“It’s lovely to be away, but trips like this are good because you get to see just how unknown you are- there are not that many people who care who you are, or what you are doing. It’s good.” -Ben Lovett, of Mumford & Sons
“We love them, they are all so outgoing… which is nice, because we’re all so pathetically english and reserved. They told us, ‘Come to Rajistan, you meet all the musicians, and play with whoever you like’… That’s what good about music, is that you can make anyone feel a part, even if it’s only for a song.” -Laura Marling
In late 2009, British folk artists Mumford & Sons and Laura Marling were sponsored to take part in multi-cultural music collaboration known as the Dharohar Project. The quartet and Ms. Marling spent a week in Rajistan, India, banging together a five song EP and staging multiple live performances with the aid of only two interpreters. As little experience as these young Brits could lay claim to at the time, and with such a limited time, this sounds rather like a recipe for a musical train wreck- not to mention the lack of traditional recording equipment, However, the results are absolutely stunning- courtesy of youtube, we encourage you to take a listen:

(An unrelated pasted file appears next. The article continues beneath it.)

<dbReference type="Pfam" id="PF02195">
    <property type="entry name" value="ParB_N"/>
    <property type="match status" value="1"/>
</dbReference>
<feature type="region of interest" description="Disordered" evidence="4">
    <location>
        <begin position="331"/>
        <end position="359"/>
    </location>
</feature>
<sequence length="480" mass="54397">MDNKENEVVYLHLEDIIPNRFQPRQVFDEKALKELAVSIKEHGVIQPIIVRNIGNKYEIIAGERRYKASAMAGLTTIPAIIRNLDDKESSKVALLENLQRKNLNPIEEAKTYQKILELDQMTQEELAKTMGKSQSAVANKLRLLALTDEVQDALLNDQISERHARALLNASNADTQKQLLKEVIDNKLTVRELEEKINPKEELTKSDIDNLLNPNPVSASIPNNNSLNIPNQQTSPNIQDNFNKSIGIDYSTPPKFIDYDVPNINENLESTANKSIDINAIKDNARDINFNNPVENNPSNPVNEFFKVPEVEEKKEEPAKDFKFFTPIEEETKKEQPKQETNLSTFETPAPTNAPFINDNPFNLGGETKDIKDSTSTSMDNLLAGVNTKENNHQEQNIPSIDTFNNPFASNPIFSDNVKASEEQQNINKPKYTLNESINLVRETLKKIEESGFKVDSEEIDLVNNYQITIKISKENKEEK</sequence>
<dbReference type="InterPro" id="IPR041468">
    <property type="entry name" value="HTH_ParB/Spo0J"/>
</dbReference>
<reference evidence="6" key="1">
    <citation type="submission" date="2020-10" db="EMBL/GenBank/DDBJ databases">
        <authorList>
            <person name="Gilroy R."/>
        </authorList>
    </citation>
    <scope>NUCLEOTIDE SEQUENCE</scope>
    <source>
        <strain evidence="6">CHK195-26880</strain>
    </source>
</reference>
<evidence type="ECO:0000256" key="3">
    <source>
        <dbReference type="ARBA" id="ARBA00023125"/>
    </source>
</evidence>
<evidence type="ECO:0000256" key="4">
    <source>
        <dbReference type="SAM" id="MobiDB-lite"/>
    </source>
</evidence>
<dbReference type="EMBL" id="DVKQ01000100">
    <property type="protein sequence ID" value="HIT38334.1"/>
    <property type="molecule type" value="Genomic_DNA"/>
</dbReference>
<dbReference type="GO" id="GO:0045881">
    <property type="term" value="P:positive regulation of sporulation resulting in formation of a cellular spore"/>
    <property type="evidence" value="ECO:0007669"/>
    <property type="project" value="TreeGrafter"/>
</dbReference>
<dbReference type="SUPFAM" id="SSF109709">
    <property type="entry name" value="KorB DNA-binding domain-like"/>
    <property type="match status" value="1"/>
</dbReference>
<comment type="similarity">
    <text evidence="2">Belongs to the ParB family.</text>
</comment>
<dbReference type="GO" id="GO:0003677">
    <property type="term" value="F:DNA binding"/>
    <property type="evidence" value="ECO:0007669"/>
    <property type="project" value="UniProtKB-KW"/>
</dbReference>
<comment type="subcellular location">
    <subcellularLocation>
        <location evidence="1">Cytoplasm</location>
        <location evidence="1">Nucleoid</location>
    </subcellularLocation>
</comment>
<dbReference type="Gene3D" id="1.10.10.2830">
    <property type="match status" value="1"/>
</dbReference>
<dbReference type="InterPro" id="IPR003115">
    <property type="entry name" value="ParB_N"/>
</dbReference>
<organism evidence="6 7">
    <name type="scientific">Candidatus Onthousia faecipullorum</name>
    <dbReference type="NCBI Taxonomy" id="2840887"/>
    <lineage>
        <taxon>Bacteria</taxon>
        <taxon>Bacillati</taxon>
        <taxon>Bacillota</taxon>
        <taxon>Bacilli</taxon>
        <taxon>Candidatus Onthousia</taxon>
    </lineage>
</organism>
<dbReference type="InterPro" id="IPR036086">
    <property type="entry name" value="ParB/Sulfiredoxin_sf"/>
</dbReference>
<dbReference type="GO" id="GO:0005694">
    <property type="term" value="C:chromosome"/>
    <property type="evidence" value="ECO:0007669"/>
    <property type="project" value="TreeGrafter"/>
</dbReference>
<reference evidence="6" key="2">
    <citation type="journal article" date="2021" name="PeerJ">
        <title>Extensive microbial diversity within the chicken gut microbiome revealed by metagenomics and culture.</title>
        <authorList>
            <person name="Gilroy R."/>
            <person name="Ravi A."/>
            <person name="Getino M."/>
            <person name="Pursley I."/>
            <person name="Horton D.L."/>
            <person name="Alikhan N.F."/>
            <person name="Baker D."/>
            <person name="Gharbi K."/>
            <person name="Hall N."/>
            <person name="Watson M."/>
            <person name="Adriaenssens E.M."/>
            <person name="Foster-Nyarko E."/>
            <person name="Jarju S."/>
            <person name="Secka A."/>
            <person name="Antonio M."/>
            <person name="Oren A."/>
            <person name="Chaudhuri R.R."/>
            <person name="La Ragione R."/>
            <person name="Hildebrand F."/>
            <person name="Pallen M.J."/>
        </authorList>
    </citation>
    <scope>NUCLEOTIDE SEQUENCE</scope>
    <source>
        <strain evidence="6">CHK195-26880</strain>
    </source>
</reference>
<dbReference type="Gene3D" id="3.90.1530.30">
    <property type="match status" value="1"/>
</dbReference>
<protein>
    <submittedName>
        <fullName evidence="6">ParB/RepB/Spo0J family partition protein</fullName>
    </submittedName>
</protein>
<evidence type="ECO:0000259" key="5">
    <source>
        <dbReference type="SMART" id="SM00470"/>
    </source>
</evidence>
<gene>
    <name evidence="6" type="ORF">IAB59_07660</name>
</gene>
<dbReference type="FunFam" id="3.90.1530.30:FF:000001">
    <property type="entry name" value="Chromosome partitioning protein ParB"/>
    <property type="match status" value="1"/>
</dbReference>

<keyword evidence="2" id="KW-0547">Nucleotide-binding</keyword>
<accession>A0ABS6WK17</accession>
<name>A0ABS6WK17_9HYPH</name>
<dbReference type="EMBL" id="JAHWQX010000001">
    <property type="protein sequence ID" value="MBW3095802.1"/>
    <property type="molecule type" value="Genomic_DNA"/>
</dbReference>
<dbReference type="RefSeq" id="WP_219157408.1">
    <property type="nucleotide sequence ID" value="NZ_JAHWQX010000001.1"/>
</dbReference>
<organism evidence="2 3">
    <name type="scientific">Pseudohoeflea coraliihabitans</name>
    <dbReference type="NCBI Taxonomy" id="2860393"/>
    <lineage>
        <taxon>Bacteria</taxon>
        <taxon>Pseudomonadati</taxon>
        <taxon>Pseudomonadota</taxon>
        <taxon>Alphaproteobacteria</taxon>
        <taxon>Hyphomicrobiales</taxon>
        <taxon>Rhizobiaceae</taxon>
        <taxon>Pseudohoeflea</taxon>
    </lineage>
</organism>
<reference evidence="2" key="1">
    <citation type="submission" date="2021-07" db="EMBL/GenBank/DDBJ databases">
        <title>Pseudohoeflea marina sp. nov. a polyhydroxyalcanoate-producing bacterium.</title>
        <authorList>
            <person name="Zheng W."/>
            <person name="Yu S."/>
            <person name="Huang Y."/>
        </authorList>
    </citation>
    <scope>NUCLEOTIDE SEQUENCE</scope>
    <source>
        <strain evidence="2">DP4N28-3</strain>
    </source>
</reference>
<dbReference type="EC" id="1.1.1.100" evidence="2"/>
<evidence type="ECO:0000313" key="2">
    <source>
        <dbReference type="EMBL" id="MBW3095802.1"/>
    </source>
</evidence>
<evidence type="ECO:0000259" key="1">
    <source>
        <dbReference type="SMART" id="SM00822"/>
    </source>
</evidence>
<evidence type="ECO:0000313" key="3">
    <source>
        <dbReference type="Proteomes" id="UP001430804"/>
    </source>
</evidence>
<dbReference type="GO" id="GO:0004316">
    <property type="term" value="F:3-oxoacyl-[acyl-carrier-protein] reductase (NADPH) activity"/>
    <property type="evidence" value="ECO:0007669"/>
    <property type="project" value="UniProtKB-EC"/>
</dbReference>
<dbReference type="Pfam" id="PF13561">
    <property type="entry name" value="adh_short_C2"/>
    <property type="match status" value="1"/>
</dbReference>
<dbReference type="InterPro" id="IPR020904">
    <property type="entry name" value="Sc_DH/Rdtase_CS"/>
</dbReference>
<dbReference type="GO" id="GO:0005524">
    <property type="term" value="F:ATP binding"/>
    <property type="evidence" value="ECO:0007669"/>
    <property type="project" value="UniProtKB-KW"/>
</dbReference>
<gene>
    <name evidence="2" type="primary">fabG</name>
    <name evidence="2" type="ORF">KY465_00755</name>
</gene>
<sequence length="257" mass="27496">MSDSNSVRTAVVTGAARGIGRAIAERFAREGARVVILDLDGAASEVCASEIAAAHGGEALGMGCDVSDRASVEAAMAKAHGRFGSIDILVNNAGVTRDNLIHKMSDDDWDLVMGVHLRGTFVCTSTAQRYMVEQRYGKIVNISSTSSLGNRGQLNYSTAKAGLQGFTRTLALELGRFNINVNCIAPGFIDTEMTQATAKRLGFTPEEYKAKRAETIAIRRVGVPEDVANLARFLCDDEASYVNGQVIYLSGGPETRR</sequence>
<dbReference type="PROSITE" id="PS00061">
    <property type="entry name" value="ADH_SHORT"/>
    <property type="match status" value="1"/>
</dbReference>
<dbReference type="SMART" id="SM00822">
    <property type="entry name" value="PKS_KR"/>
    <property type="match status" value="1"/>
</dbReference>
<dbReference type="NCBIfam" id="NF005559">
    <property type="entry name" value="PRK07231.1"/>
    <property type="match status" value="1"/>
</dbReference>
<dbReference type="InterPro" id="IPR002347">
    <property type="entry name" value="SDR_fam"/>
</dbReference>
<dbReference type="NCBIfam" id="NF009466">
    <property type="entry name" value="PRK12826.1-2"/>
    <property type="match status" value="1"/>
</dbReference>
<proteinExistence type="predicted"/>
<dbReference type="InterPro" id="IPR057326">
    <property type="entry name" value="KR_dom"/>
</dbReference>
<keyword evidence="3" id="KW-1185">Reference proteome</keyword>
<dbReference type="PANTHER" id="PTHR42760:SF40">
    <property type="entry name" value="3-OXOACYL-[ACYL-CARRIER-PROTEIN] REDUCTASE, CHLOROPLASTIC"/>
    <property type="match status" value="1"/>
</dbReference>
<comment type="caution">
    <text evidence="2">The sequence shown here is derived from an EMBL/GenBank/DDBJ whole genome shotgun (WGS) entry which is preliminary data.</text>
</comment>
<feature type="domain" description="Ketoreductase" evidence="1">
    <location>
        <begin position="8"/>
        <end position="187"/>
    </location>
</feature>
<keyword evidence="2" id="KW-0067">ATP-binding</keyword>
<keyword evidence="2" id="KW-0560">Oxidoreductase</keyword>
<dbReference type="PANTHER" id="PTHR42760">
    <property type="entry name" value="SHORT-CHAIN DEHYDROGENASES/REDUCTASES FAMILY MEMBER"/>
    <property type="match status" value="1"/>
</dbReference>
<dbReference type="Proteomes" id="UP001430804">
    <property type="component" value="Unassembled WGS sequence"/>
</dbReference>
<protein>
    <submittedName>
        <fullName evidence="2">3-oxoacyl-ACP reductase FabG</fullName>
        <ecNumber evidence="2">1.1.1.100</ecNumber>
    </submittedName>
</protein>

This is the studio version of the entire EP:
But the live versions are GOLD:
“Devil’s Spoke” Banjos and turbans. Believe it.
“To Darkness” and (from 2:43 onward) “Kripa”
The fourth track (‘Amnol Rishtey’) is completely in Indian- but remains undeniably catchy, and charming:
The last track is every bit as great as those preceeding. Laura Marling returns for lead vocal, and the great amount of banjo is icing on the cake:
“People call us folk musicians,” Marling observes, “but these people are the real thing. These songs, and instruments, they learned all this from their parents, and theirs. We are very inexperienced, in comparison.”
You can claim that you didn’t smile once through the entire viewing, but I already know that you did.